Recently there was a segment on the 7.30 Report – images of a dozen police standing between two mobs – one Aboriginal and one of Pacific Islanders, many more than the two families reported to be having a spat on the streets of suburban Brisbane.

Damage had been done to a car – so now bush justice is to be meted out on those considered the obvious perpetrators. Obvious because the communities represented by these two opposing families seem to have been at each other for years.

Neighbours? How does the ditty go? “…everybody needs good neighbours…”?

I am reminded of images of Belfast. I was staying in the home of a seasoned Government mediator, before the famous declaration of peace – any incident a reason for an outpouring of pent-up hatred, fuelled by a truck of prejudice and suspicion.

I saw the same glint in the eye of the ball-of-Pacific-Island-muscle being interviewed on the TV –  a testosterone-fuelled ‘I’m up for it’ bravado! In Northern Ireland they call it ‘recreational rioting’ – unemployed young adults gaining the approval of their clan by a vicious showing off!

Police, mediators and elders stand in the middle between the two groups. Separation. A truce of sorts.

There’s an obvious time and place for separation. But separation isn’t peace.

I recall Diana Eck’s statement that tolerance is  too thin a foundation for a religiously diverse and complex society. Just recognising diversity is not enough. Diana Eck is the Director of the Pluralism Project at Harvard University.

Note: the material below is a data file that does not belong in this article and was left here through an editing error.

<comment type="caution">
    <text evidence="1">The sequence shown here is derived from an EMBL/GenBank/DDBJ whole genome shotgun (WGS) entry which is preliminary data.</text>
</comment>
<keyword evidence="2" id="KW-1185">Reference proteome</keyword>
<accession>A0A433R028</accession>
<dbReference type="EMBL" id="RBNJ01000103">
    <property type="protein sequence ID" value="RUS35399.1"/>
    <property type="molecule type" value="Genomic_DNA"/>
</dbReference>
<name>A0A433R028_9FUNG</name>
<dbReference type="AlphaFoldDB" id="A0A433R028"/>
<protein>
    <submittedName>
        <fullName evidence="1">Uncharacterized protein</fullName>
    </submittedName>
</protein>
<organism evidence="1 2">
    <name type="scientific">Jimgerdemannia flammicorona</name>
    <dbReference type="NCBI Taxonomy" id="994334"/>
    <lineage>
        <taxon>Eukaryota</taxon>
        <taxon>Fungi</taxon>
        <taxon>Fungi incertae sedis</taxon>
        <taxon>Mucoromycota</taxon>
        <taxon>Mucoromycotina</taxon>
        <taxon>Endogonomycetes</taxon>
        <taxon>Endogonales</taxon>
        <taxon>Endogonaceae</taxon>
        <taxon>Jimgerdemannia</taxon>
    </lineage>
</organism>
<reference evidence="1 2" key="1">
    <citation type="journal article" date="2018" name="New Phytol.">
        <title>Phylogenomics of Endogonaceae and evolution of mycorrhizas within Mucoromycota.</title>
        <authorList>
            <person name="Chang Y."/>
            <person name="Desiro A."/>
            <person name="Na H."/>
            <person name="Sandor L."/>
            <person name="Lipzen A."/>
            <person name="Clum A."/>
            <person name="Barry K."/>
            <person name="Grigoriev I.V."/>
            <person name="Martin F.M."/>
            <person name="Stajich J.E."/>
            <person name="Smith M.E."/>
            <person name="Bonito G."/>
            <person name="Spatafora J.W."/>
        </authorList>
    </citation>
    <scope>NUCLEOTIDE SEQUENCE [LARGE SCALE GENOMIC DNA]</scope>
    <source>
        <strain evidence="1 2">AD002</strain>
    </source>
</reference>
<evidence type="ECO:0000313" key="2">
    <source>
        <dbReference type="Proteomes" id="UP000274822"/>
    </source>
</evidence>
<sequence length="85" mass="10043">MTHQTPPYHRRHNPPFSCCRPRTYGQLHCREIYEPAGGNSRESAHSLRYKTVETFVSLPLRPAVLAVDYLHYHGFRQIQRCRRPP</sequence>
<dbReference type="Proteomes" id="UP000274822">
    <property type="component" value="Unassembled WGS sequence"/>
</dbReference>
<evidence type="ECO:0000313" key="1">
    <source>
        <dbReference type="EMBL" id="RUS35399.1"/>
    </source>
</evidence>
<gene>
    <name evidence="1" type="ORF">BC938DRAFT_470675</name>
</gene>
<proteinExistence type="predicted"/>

What we need, she says, is pluralism – the active engagement with each other across differences.

I was heartened to read of a book launch coming up in Brisbane in late February.

Dave Andrews, Christian social development worker, decided to pray with his Muslim friends during Ramadan and write a reflection each day. They have published the result.

Rachael Kohn picked up on it:

Dave Andrews has pointed me to another example:

In Cairo a Christian leader invited his friend, an Imam, to his Christmas Day service. He is shown to a seat in the front row. But no – the Christian minister invites him to the raised sanctuary, embraces him, hands him the microphone and steps back to allow him to speak. What an act of hospitality!

The Imam begins. The congregation applaud. Then others wander in. Soon the church is filled – the whole mosque seems to have come to join the congregation for Christmas!

What an inspiration!

This is what pluralism looks like – friendship blind to the labels we give each other.

It begins with courage – to knock on the door of a neighbour, to invite someone else into your home, to resist the voice that says ‘risk’, to empower the other, as that Christian leader did on Christmas Day.